Cinco Puntos Press, based in El Paso, Texas, just three miles north of the Mexico-United States Border, was launched in 1985 by Bobby and Lee Byrd. John Byrd, their son and current CEO/president of the press, told Bookselling This Week that Cinco Puntos, named after the Five Points neighborhood of El Paso where it was originally based, has always identified as a “border press.”
“Our publishing philosophy is very rooted in where we are,” said Byrd, noting that his parents, both writers themselves, created the press because they were frustrated by the fact that they lived in a community filled with great writers and artists who weren’t being taken seriously as part of the national conversation about literature. “We’re in El Paso, Texas, which is very far outside of the traditional publishing prospects in the U.S., and that gives us a very unique perspective on what types of books we want to publish,” he said.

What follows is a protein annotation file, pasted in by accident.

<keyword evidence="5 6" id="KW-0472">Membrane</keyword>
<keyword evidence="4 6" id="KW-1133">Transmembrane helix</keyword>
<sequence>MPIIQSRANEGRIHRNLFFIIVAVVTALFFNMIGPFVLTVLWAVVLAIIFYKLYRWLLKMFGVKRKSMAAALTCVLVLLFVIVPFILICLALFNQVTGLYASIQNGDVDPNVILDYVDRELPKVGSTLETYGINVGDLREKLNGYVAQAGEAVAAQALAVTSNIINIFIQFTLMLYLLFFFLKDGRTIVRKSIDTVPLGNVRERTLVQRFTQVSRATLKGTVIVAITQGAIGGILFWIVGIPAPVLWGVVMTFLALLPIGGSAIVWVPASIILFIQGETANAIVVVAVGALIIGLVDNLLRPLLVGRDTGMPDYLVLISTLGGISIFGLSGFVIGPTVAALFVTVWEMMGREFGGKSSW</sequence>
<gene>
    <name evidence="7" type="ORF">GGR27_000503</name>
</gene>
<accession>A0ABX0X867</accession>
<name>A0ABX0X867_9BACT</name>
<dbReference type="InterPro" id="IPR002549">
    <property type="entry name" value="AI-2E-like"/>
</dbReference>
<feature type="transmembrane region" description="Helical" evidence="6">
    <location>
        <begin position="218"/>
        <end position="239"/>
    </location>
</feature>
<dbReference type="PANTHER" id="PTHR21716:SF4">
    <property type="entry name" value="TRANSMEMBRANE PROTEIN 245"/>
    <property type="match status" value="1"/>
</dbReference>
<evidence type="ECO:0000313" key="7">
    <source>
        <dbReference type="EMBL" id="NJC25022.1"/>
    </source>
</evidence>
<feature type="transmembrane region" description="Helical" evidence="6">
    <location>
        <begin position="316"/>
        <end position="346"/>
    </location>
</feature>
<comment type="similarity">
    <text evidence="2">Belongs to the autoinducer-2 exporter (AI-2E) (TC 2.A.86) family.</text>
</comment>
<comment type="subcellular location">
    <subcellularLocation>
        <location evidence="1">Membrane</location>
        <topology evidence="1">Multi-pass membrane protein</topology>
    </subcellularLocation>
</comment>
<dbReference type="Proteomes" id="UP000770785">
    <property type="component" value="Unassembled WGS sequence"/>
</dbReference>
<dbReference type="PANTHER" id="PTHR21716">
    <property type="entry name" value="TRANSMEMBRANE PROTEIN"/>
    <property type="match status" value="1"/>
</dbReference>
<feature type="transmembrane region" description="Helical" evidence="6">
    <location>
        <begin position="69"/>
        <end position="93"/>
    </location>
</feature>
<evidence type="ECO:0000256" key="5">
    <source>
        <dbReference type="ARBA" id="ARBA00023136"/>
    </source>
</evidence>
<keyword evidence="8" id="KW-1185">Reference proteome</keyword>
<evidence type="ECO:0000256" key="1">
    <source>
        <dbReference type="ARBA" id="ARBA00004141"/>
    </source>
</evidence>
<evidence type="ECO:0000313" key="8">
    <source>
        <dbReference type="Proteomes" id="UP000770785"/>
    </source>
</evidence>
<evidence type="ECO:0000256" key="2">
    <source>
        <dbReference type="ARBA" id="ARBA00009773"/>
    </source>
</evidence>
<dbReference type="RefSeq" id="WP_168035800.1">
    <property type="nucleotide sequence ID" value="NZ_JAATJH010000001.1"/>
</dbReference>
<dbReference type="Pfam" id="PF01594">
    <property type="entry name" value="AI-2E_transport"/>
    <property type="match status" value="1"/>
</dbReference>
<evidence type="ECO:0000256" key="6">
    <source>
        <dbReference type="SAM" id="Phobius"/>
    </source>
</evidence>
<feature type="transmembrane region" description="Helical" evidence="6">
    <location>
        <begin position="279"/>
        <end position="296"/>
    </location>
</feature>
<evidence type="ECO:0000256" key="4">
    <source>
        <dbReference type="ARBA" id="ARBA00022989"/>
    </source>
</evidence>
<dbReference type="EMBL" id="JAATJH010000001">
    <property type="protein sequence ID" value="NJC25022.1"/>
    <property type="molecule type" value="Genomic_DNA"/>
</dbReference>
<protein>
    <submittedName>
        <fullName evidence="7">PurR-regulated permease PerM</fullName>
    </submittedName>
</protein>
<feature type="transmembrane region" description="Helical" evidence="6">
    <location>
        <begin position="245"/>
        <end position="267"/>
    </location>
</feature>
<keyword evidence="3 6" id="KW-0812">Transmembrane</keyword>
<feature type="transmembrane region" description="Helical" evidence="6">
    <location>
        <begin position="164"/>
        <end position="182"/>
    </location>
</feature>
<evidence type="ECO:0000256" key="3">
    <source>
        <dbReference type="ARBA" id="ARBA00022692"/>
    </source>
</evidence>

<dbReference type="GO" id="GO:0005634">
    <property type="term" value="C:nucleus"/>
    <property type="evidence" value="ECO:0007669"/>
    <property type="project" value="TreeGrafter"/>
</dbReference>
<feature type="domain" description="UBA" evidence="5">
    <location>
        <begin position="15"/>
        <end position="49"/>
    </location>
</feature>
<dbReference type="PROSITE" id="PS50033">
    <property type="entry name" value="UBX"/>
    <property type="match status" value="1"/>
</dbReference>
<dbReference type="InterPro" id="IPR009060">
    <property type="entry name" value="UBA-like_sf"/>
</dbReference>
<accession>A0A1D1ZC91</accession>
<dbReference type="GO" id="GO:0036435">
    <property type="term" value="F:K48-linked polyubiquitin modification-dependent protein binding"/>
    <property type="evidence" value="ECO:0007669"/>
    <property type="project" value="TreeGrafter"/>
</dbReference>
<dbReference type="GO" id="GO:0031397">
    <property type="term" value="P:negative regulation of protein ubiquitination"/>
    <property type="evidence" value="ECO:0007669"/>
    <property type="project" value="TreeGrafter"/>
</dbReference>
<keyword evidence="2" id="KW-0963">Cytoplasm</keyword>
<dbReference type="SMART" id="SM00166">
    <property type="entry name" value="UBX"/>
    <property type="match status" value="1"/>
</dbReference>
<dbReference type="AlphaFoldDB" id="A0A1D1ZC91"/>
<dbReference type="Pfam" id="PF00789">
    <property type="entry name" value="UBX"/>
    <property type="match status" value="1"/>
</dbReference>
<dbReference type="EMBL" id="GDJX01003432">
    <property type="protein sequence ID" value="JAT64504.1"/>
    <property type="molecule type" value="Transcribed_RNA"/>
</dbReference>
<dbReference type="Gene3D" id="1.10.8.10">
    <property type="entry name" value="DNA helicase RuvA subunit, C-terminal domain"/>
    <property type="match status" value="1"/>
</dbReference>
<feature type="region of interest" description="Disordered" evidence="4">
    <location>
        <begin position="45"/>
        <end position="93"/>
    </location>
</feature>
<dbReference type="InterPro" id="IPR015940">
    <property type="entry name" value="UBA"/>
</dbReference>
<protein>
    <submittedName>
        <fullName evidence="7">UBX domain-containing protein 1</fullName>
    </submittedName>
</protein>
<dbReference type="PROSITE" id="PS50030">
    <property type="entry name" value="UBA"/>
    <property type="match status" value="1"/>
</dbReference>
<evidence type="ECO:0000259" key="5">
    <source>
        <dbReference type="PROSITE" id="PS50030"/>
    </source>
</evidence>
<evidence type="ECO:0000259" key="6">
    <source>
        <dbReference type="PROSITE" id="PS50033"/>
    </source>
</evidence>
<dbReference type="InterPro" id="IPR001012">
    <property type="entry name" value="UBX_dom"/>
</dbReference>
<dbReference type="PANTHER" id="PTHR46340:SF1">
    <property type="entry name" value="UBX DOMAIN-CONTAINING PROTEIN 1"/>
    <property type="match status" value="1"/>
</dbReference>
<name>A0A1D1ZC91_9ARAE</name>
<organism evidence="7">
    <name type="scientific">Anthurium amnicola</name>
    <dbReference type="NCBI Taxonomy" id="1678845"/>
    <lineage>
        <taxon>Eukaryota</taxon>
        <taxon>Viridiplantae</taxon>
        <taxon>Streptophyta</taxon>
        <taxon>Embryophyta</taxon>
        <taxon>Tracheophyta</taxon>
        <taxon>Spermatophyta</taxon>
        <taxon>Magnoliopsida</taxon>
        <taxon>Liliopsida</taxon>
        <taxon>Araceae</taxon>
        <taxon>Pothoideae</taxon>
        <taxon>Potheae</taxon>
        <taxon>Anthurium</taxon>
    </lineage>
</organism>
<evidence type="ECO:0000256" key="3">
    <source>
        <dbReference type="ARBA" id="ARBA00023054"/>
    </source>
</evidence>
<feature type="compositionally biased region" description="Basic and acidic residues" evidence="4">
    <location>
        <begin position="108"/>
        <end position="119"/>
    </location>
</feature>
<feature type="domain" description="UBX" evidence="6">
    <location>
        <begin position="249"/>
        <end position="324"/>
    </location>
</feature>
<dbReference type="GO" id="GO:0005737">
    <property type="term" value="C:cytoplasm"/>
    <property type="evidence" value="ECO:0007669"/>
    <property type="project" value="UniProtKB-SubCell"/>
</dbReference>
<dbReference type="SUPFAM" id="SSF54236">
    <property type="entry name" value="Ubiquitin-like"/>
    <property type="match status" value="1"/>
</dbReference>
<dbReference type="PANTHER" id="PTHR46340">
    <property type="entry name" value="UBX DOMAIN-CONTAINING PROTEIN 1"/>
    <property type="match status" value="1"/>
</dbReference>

For instance, Byrd continued, El Paso is a bilingual community. Said Byrd, “You hear just as much Spanish as you do English here. For us, as a press, it just made sense for us to publish children’s books in a bilingual format, and to include a lot of Spanish slang in books for young adults and adults, because that’s just how we hear language. A lot of publishers are only just recently coming around to being that accepting of language.”
His parents wanted to create a voice for people who weren’t being represented in mainstream publishing, Byrd added, noting that Cinco Puntos is now a leader in the indie publishing community because of its broad spectrum of interests.
The press — which has a staff of six and a half, according to Byrd, and is distributed by Consortium — releases 10 to 12 books per year, and has published everything from fiction, poetry, and nonfiction for adults to books for children and young adults, as well as graphic novels.